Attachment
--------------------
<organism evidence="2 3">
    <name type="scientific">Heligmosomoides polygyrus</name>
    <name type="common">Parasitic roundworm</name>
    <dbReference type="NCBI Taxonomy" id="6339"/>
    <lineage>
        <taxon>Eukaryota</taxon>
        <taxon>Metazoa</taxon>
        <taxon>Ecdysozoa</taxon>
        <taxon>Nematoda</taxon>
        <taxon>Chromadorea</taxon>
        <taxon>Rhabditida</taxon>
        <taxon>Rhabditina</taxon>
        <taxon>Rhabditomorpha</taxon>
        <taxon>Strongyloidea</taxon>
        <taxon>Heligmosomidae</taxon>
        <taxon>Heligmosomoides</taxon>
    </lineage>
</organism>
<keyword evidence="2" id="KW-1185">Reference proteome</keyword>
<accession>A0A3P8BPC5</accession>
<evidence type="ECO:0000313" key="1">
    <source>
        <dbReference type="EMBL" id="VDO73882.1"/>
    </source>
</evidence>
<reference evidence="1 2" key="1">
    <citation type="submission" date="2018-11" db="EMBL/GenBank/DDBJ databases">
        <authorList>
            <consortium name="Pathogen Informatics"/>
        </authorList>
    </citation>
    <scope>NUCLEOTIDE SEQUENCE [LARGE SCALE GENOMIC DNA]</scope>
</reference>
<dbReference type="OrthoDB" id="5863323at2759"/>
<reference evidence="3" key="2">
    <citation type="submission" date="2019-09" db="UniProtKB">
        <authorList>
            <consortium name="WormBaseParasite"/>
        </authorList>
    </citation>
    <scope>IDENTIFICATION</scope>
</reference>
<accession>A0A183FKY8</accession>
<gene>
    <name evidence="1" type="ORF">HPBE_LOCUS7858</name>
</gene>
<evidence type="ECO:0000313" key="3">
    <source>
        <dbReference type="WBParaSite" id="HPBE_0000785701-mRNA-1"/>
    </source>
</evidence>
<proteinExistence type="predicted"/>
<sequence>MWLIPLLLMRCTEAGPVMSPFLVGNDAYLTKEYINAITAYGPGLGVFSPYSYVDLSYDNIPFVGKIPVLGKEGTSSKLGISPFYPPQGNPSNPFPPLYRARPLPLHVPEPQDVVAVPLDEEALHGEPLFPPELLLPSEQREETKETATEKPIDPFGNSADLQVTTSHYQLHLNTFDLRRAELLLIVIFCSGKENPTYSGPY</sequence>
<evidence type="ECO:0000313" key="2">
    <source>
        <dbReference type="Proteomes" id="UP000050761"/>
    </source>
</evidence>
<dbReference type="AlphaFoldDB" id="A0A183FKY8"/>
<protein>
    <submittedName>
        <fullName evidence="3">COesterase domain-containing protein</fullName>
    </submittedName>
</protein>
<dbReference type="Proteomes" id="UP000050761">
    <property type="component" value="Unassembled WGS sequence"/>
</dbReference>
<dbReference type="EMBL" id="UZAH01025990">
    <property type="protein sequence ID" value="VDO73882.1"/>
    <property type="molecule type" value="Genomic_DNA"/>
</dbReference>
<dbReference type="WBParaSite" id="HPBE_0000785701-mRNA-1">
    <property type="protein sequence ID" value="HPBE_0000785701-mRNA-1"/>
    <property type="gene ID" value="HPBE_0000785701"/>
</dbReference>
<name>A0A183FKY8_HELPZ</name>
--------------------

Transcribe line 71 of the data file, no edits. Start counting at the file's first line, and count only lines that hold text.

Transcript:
</dbReference>